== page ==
In the School of Communication and Arts, there is almost always a new and exciting project going on, whether it be a new edition of The Gannon Knight or even a new performance taking place at the Schuster Theatre.
This time around the SCA introduces the new Nash Library Art Collection catalog.
An art catalog is “a place where all of the art in the library (as of fall 2019) is listed along with a small bio about the artist and the history of the piece,” said Nikki Johnson, a senior communication, advertising and public relations major.
Inside the catalog is a picture and description of each piece of art in the Nash Library, located on 619 Sassafras St.
Johnson created the catalog by herself last semester. When asked why she chose to do it, Johnson said she actually did not intend on creating the project.
“I was doing a graphics internship with the School of Communication and MC [Gensheimer] gave me the project to complete,” Johnson said.
“It took me a couple weeks to complete just because so much went into it. I had to pull in a lot of what I’ve learned at the school to create it: photography, Photoshop, research, writing and the ability to make layouts look appealing.”
Johnson served as an intern to MC Gensheimer, the co-chair of the School of Communication and the Arts.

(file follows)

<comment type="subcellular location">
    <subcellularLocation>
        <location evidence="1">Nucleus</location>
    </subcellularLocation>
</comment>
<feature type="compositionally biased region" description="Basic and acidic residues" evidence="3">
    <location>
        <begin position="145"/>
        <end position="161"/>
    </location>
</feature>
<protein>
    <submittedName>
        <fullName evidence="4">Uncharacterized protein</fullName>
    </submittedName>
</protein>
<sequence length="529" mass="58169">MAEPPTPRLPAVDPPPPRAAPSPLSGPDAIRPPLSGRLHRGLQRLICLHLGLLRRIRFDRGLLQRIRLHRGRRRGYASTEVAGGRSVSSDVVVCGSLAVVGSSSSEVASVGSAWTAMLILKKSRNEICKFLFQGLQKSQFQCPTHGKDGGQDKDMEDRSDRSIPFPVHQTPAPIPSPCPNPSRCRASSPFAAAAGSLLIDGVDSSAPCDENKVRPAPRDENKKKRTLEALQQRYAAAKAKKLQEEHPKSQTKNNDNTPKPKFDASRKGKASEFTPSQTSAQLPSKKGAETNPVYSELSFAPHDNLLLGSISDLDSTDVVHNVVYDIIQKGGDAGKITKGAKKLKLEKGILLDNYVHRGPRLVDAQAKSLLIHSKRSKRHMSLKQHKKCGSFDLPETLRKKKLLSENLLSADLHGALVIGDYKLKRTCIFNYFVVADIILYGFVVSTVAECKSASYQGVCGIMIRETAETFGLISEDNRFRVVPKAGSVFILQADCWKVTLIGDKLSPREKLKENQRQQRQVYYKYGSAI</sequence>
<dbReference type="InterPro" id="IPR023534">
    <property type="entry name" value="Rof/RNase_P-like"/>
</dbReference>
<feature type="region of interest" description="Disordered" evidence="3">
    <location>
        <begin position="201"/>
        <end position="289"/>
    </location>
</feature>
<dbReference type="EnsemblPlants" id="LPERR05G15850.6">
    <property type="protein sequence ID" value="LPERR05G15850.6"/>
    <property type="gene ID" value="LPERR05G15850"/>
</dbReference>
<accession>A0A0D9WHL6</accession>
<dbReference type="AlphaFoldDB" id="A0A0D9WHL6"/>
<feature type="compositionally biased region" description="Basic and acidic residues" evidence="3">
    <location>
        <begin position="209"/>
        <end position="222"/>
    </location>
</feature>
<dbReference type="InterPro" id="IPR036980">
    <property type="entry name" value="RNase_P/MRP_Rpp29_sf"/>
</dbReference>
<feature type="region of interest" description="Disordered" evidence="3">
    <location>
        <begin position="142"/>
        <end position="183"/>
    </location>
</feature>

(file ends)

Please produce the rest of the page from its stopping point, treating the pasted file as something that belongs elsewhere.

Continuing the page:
Gensheimer and Lori Steadman, director of the Schuster Gallery, were put in charge of locating and purchasing art for the library while it was under construction.
“The notion was that the library could be a repository for good quality regional art,” Genshiemer said.
“We were given the charge to go find regional art that would be suitable.”
One of the pieces located on the second floor was created by Robert H. Morosky, a 1963 Gannon graduate. Morosky and his wife have donated to both scholarships and to the creation of the Morosky Academic Center. The piece is oil on canvas titled “Mary.”
Another piece in the catalog was created by Lee Steadman, an adjunct lecturer in the Fine Arts program. Steadman contributed to the library with his watercolor piece, “Diverging Roads.” However, the unofficial title for the piece is “The Fork in the Road.”
“The placement of this painting in the main hall was to suggest that the Nash Library is the crossroads of the Gannon Campus,” Johnson wrote in the catalog.
Steadman picked this piece for the library to represent the many decisions students have to make throughout their college careers. His piece is located on the first floor.
“It’s wild to think about but there are so many pieces of art around the library, and no one usually notices them as they just blend in now,” Johsnson said.
“There are some really cool pieces, though.”
To see all the art pieces, stop by Nash Library and take a look around.